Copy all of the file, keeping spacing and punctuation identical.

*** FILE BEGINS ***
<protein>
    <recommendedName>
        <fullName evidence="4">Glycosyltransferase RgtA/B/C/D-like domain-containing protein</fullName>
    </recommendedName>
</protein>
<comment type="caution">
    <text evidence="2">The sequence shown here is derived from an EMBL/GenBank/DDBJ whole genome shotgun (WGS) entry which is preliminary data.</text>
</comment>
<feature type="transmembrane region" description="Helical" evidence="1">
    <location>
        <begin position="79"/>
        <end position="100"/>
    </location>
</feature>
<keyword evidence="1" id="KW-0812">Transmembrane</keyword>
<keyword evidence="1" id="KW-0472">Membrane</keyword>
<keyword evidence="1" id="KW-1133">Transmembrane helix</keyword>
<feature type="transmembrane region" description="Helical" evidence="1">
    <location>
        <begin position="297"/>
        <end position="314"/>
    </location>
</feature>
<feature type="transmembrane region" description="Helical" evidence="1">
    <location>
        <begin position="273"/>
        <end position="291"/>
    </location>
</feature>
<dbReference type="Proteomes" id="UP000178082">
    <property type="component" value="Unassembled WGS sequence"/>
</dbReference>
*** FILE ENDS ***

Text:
<protein>
    <recommendedName>
        <fullName evidence="4">Glycosyltransferase RgtA/B/C/D-like domain-containing protein</fullName>
    </recommendedName>
</protein>
<comment type="caution">
    <text evidence="2">The sequence shown here is derived from an EMBL/GenBank/DDBJ whole genome shotgun (WGS) entry which is preliminary data.</text>
</comment>
<feature type="transmembrane region" description="Helical" evidence="1">
    <location>
        <begin position="79"/>
        <end position="100"/>
    </location>
</feature>
<keyword evidence="1" id="KW-0812">Transmembrane</keyword>
<keyword evidence="1" id="KW-0472">Membrane</keyword>
<keyword evidence="1" id="KW-1133">Transmembrane helix</keyword>
<feature type="transmembrane region" description="Helical" evidence="1">
    <location>
        <begin position="297"/>
        <end position="314"/>
    </location>
</feature>
<feature type="transmembrane region" description="Helical" evidence="1">
    <location>
        <begin position="273"/>
        <end position="291"/>
    </location>
</feature>
<dbReference type="Proteomes" id="UP000178082">
    <property type="component" value="Unassembled WGS sequence"/>
</dbReference>